A low carbon grade, it has a resistance to corrosion that is similar to that of T316. It does however exhibit a better inter-granular corrosion resistance after stress relieving and cold working processes. Parts that are manufactured from this grade are limited to service temperatures of no higher than 426°C.
This grade will be recommended in cases where manufacturer parts cannot be subsequently annealed.
This grade is T304 which has been stabilized by the addition of Titanium. Titanium is added to five times the carbon content. This addition of Titanium helps to prevent inter-granular corrosion and offers a scale resistance at high temperatures (of up to 850°).
T321 has a slightly lower resistance to corrosion than that of T304 and will not be recommended where bright or mirror polishing is required.
T347 is a modified T304 alloy which has been stabilized by the addition of Tantalum and Columbium. Recommended for fabricated parts produced through welding techniques, which cannot be annealed, the Columbium content delivers the following beneficial properties:
- Aids in the resistance to inter-granular corrosion after stress relieving, treatments or welding.
- Curbing the precipitation of harmful carbides into the boundary of the grain.
This alloy is similar in analysis to alloy T321.
These stainless steel grades contain:
- 12% - 14% Chromium
- 0.08% - 2.00% Carbon
Because of Martensitic Grades’ high carbon content, these stainless steels respond well to heat treatment, used for various mechanical strengths, such as hardness.
The high carbon content also means that extreme care is required during welding processes. Note that, when Martensitic Grades are heat treated, the results are a useful combination of mechanical properties and resistance to corrosion.
A construction stainless steel, T409 is intended for use in structural applications where mechanical properties and resistance o corrosion is more important than appearance, for example automotive exhaust systems.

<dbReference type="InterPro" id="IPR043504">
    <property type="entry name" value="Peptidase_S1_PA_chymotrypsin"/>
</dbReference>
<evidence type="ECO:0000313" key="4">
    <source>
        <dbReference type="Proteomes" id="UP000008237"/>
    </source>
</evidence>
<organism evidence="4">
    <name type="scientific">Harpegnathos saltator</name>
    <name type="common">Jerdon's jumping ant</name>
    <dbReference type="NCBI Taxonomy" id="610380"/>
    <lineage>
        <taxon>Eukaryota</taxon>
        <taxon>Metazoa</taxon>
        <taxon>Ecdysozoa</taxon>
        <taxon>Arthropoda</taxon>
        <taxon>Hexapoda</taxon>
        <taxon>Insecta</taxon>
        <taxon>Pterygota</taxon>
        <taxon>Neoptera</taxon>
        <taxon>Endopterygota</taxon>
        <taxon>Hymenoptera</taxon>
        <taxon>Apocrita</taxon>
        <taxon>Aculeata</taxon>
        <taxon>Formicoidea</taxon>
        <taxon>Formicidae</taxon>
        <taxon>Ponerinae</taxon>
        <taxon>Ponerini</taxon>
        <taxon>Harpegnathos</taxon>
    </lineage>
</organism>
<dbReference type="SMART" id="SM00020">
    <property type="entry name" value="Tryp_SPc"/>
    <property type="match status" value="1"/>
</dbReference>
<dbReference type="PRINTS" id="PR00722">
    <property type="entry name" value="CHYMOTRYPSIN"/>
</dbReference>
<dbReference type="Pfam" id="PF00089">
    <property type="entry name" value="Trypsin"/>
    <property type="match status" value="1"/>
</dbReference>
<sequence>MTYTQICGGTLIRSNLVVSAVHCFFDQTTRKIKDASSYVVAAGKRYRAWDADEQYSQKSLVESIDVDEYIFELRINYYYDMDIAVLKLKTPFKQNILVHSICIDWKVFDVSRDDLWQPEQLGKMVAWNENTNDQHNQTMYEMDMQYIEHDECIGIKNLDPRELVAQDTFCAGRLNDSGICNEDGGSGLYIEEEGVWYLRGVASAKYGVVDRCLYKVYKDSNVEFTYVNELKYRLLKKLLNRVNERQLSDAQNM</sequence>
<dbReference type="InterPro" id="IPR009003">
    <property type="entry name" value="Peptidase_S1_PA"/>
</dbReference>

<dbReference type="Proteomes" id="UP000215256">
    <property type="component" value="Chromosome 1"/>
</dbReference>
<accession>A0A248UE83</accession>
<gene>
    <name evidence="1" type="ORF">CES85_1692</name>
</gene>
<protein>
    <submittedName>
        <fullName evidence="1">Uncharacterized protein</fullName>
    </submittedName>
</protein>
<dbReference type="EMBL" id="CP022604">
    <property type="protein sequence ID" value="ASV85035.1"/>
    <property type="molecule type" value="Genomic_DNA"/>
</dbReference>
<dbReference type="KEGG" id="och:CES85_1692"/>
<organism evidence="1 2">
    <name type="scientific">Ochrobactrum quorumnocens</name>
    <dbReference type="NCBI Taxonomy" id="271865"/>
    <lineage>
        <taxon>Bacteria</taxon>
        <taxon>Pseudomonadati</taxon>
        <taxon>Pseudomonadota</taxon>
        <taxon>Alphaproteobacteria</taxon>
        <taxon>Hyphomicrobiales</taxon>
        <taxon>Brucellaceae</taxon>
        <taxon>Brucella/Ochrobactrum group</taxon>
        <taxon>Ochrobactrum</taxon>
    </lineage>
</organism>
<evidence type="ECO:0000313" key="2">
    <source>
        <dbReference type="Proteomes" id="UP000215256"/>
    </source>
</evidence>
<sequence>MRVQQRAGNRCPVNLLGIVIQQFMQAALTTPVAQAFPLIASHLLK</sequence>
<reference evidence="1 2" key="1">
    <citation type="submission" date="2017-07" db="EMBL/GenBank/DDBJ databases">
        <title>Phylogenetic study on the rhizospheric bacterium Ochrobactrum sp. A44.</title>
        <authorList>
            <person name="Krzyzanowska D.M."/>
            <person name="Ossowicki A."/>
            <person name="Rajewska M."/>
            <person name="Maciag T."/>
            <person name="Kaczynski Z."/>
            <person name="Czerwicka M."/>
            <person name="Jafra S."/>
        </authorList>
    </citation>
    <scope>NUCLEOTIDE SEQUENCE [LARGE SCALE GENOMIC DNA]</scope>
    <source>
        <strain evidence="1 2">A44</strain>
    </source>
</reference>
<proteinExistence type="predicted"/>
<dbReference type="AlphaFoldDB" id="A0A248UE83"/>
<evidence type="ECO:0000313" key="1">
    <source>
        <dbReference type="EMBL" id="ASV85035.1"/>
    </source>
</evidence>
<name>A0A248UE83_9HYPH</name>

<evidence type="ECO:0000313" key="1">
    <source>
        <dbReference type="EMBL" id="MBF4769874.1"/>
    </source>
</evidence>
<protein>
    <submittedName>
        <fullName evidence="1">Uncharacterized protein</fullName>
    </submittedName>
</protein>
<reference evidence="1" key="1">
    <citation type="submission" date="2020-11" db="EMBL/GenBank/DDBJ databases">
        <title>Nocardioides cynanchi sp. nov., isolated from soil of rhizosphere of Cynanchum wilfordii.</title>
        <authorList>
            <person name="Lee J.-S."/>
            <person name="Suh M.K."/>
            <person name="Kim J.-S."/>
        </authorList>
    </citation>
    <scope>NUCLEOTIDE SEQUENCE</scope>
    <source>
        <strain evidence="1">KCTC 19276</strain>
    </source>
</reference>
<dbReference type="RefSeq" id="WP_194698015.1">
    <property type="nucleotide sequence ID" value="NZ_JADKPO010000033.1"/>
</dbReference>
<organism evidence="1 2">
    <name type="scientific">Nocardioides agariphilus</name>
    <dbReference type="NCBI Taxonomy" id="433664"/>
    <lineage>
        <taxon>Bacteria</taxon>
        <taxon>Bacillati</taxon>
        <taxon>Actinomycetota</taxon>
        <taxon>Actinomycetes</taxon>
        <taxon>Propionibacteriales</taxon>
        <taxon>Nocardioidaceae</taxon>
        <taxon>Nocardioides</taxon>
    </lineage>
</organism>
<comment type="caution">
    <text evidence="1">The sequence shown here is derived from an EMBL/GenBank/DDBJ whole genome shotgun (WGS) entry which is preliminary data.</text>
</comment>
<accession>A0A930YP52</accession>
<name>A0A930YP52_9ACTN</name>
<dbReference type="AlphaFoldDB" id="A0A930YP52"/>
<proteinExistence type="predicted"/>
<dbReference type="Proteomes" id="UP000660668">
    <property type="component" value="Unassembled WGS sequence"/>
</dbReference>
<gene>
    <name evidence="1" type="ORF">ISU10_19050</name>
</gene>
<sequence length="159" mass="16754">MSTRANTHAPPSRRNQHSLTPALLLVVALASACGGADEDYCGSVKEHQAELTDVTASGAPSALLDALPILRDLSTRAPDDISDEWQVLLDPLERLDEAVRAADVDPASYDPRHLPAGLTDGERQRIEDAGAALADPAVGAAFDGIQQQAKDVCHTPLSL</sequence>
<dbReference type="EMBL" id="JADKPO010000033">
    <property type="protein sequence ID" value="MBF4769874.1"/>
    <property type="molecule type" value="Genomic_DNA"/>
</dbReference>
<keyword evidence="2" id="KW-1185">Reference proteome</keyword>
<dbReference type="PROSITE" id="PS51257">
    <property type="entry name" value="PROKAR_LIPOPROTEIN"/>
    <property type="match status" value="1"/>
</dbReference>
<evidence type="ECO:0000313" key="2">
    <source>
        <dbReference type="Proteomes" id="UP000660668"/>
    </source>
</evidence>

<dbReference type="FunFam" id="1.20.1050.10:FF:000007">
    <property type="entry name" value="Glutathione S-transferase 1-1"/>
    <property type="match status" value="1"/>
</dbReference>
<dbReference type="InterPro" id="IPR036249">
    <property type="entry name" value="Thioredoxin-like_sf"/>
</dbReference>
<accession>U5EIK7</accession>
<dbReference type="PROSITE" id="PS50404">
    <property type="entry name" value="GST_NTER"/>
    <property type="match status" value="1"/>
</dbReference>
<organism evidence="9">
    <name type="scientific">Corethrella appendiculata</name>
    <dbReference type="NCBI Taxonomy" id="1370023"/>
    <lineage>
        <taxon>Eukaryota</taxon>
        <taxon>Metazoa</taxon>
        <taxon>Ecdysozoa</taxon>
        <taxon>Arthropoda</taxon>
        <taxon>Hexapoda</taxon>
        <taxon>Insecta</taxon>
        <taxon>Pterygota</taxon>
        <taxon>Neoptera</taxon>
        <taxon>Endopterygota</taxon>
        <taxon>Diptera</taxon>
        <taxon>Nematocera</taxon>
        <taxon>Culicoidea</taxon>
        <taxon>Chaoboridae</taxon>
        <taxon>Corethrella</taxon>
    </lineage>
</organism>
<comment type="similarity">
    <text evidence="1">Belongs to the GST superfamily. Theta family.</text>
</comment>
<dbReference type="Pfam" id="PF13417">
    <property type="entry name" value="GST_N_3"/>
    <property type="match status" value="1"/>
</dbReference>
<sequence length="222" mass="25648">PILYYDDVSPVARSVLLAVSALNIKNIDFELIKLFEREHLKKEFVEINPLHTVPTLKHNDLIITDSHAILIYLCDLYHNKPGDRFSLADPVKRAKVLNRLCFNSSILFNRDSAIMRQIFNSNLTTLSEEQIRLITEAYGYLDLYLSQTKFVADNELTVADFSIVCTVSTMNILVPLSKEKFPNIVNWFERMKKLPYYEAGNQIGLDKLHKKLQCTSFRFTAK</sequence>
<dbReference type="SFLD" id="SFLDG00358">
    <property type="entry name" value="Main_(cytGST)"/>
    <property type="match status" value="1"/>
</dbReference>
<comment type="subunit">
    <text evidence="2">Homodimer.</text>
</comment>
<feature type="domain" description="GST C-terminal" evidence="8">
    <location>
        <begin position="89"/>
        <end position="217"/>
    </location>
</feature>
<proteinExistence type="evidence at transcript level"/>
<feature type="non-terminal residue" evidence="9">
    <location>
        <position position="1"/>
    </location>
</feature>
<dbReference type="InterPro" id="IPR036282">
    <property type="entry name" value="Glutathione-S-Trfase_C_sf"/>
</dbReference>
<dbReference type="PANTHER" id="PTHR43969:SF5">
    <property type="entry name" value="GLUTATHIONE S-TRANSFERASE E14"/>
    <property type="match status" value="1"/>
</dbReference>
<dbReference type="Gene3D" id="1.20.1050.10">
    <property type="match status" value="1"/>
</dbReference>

A heat resistant and general corrosion resistant steel, it is easily machined and forged. Delivering good cold working properties, T410 is not recommended in situations where severe corrosion occurs. One of the most affordable corrosion resistant stainless steels (for general uses), it is a magnetic and commonly used for the production of cutlery.
With a higher carbon content than T410, it has a higher hardness (± 500 Brinell). When hardened or tempered, T420 has optimum resistance to corrosion and is, like T410, magnetic in all conditions.
A Nickel bearing stainless steel, T431 is designed for heat treatment processes to achieve the highest possible mechanical properties. Also magnetic in all conditions, this type has a better resistance to corrosion when compared to T410 and T430.
Nearest Relevant Specifications for Martensitic Grades:
Ferritic grades contain:
- A minimum of 17% Chromium
- 0.08% - 2.0% Carbon
An increased Chromium content leads to an increased resistance to corrosion at higher temperatures, but has a lack of mechanical properties as these grades cannot undergo heat treatment.
Magnetic, welding this group of stainless steels should be done with the utmost care.
A heat resisting stainless steel, this alloy exhibits a better resistance to corrosion and heat when compared to T410.
Non-hardenable with an excellent weldability, this alloy has only mild cold working properties as a result of the high Chromium content. T430 also does not require the use of annealing processes.
Nearest Relevant Specifications for Ferritic Grades:
Maximum Operating Temperatures of Stainless Steel Grades
Back to Main Page: Custom Stainless Steel Fabrication.
Further Suggested Reading:
- Stainless Steel Fabrication Process
- Stainless Steel Tube Fabrication
- Stainless Steel Finishes
- TIG Welding Stainless Steel
- Tolerances in Stainless Steel Fabrication